C: You realize you're swimming upstream buddy in this social environment because everything's immediate gratification, but.

J: Well, as well, I mean one of the big areas is the professionalization of youth sports, which, which is pretty prominent in this country and that's, that's accelerated at a pretty alarming rate. Um, I think what that has done is provide, uh, so many sports specific messages and models at too early of an age. And so when we have, you know, in that, that, you know, at the end of the day, parents are out there to try and do the best for their kid. If that kid loves him, plays tennis, is a 9, 10, 11 year old, then they're going to go out and try and seek the best type of training for that child. Unfortunately, it comes with, okay, I'm going to get them the best type of tennis training, which means everything's gotta be tennis specific. So every movement they do has to be exactly like it's done in tennis, which I'm not saying it's a bad thing, it's you have to do that later on. But at those younger ages we have to develop more of a diversity and what they can do with their movement, what they can do with their bodies, you know, can they move in multi directions, you know, can they jump, can they do all these basic skills that are, that could be considered over all athletic characteristics. And once they've got, once they've grasped that, and that's what you were talking about playing the other sports is the most natural way of developing all those different types of athletic skills. But then yeah, you, as you get older and you go down that path, you're in 14,15 you're post puberty. Yeah. You get a, you get more targeted. You do get a little bit more specific. You're trying to train the body to meet the demands of the sport. But again, but because of that professionalization of youth sports, that's drummed that sport specific model way down, which is also kind of a hindrance to the overall development of that athlete player.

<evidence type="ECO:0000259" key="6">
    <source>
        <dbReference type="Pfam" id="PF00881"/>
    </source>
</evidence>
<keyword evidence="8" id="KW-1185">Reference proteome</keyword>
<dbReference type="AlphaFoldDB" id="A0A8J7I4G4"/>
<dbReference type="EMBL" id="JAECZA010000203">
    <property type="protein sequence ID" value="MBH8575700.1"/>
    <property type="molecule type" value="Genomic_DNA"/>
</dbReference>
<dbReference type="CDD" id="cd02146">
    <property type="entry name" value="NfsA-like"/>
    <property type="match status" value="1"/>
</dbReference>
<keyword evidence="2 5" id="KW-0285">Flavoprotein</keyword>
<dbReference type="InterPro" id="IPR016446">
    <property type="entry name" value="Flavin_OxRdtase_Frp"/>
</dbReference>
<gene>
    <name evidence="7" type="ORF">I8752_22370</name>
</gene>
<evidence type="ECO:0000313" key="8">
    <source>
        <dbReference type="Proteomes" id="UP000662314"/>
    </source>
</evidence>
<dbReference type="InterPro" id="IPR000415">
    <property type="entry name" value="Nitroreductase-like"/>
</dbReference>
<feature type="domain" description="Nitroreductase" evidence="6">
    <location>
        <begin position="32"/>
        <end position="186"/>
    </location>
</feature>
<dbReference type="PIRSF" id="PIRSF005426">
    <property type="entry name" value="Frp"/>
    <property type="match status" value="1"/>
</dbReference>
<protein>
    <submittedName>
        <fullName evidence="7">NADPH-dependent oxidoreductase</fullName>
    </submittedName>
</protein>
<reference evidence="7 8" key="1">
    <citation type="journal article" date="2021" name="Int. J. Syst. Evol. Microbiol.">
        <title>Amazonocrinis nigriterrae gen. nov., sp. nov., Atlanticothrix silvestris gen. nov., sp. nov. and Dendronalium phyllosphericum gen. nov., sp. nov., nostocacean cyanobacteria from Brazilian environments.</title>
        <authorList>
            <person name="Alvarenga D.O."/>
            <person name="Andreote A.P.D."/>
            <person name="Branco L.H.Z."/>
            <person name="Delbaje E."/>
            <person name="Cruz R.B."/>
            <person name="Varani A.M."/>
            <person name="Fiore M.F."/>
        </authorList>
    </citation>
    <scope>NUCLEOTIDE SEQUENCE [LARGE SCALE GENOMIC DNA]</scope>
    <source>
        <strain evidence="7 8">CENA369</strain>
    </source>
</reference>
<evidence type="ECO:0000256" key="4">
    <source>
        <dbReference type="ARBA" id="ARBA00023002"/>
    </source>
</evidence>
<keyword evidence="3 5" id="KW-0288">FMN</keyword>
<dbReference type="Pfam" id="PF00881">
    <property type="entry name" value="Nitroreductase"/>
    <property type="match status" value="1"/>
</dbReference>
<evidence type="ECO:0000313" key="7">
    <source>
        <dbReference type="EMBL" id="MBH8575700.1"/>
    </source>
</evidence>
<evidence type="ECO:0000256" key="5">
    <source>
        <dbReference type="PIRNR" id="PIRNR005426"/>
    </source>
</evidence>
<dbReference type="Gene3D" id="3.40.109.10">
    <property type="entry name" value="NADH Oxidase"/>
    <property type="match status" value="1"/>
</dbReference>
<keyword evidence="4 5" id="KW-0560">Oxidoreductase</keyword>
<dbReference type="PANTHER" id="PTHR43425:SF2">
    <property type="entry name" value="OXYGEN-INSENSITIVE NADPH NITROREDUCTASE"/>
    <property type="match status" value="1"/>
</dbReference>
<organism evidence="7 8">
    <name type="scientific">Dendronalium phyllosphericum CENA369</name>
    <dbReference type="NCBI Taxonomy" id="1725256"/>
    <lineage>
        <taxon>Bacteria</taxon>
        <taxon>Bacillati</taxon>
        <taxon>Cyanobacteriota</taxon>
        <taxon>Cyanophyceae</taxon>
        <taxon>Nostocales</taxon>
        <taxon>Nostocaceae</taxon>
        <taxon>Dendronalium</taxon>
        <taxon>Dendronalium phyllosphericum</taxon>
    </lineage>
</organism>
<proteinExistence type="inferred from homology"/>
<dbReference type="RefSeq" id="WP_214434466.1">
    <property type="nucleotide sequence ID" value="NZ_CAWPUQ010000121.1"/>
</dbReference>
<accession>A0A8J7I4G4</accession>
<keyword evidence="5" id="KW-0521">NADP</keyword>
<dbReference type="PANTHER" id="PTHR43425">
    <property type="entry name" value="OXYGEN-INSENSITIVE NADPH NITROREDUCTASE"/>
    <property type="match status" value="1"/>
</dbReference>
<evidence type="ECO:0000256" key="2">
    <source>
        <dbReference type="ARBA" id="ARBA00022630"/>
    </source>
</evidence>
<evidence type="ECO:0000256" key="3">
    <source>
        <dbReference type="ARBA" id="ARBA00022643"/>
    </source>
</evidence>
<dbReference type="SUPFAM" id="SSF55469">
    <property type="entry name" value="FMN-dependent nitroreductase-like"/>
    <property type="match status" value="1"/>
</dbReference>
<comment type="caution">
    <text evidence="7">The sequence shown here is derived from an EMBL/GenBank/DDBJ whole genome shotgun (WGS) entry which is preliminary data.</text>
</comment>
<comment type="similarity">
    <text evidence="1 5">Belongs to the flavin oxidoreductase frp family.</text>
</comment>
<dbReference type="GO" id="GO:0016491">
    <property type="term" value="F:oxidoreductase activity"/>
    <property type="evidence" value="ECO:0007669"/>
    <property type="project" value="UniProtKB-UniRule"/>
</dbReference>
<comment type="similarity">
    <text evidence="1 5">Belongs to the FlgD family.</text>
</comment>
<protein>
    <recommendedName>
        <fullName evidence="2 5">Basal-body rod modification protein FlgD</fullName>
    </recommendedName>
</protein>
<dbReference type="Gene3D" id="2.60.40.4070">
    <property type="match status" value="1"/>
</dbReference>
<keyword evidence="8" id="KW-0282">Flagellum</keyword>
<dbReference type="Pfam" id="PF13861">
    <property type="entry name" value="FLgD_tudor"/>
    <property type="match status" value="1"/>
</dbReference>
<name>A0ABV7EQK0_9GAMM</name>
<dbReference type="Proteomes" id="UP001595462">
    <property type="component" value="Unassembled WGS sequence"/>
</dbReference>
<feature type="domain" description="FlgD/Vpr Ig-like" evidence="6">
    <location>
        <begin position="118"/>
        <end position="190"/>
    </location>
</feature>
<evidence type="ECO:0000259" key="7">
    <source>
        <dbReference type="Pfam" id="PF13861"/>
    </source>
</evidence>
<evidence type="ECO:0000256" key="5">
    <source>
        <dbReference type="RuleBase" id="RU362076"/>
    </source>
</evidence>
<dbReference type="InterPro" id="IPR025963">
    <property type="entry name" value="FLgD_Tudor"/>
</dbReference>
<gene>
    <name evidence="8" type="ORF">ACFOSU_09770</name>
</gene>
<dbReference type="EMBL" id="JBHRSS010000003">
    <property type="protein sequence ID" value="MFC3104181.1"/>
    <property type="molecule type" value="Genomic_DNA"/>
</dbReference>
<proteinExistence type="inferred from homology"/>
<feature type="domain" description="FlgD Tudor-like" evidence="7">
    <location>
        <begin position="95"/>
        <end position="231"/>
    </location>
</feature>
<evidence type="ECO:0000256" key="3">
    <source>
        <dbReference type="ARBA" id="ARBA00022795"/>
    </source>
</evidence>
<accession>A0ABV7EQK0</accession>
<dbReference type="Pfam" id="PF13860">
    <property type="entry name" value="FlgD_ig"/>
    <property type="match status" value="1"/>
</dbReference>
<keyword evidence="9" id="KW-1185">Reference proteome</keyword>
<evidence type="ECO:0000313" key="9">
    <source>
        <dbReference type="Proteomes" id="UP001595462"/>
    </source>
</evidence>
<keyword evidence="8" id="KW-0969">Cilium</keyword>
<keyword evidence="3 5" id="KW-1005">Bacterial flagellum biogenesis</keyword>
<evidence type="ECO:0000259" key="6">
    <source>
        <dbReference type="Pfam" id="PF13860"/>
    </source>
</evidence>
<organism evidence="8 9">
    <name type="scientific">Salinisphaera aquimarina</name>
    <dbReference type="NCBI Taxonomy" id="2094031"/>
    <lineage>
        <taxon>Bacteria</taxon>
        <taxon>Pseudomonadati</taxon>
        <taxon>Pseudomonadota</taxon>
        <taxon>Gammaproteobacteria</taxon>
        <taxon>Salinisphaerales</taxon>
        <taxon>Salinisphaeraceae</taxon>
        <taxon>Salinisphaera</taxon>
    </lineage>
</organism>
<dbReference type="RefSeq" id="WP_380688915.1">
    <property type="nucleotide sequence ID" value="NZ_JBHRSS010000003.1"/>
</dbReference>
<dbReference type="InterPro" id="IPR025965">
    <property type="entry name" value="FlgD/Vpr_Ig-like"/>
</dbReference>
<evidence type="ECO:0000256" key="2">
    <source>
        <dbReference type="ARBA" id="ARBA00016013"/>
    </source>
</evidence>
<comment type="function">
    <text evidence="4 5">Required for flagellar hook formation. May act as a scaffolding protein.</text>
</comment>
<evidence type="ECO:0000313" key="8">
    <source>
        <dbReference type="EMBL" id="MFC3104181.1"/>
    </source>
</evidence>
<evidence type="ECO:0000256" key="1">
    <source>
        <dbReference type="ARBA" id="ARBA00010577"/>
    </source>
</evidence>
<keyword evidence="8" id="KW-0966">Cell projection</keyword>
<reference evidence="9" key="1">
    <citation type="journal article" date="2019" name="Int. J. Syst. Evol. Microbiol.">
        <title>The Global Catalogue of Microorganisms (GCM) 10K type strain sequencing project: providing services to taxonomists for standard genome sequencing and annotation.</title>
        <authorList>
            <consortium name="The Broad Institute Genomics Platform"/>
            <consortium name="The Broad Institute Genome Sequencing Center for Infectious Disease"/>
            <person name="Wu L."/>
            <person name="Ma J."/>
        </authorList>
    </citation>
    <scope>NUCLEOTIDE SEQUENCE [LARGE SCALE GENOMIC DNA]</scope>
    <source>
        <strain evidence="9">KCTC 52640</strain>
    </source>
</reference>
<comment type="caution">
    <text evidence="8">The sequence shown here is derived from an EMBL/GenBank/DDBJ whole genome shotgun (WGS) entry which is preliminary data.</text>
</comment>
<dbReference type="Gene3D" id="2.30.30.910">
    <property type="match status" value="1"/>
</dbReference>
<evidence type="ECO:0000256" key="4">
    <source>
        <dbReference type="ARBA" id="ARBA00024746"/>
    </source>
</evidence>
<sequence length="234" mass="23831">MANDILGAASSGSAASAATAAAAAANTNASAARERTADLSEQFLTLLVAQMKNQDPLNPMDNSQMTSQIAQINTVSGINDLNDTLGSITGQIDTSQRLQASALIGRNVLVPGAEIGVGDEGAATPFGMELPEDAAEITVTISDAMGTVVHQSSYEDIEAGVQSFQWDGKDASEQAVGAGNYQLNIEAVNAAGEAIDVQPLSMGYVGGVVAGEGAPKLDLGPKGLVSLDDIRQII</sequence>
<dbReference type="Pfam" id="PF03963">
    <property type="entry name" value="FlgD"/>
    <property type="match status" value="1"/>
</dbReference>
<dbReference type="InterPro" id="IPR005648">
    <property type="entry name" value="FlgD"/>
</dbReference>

C: Right, right, right. In every sport is like you said this the business side of it, and I'm pushing kids to be playing tournaments just because everybody else is, or it's a certain level of tournament. You've got gotta play this level to be either seen by somebody or earn points or this or that. And you know, at some point you're, Oh, what are you really getting from these competitive environments? Some competing is very important. We got to learn how to compete, right? But tournament after tournament in these frequencies of these kids are out, you know, 30 40 weeks a year, you know, competing, you know, what are you really gaining there? Okay. I think sometimes people's time can be better spent and that's what we've created here with the, the campus is having more of training blocks for the kids. So they're not just running around going from tournament to tournament. Again, I'm not, you know, belittling, competing. That isn't, that is important because that environment does, again, expose everything about the athlete, you know, mentally and physically. So that's important. But you know, we really got to spend time and committing to, to really what you can do again that's going to help you last longer and you know, and, and be a better performer. But what you talked about too is in terms of what are we doing on a regular basis with the youth and as they get older. So we're looking at physical qualities, right? Or physical capacities in your, in your, uh, PD. We, we work on six things. Okay. And every program is going to have these six things. Now how old somebody is or their training background or particular goals or needs are going to impact how much of each one we're doing. Okay. And when we're doing it, so we look at coordination. We have mobility. So coordination is at, that's like balance work, you know, it's almost hand-eye work, um. We have mobility, which is flexibility. Range of motion. Okay. We have strength, how to produce force or absorb force or hold positions. We have power. Okay. It's an element of speed, but you know, exerting force in a short amount of time. We have conditioning. Okay. So what's that? That's going to be endurance. Okay. So we look at different modalities there and then we have movement. And this is the one I've really gained an appreciation for in tennis is, is just the movement, the movement patterns. Uh, again, the variables you have to take in to move, well, the forces you need to again create the force is in angles you need to create an absorb and produce force in is incredible. And uh, so those are the six things that we're working on at different levels with our kids.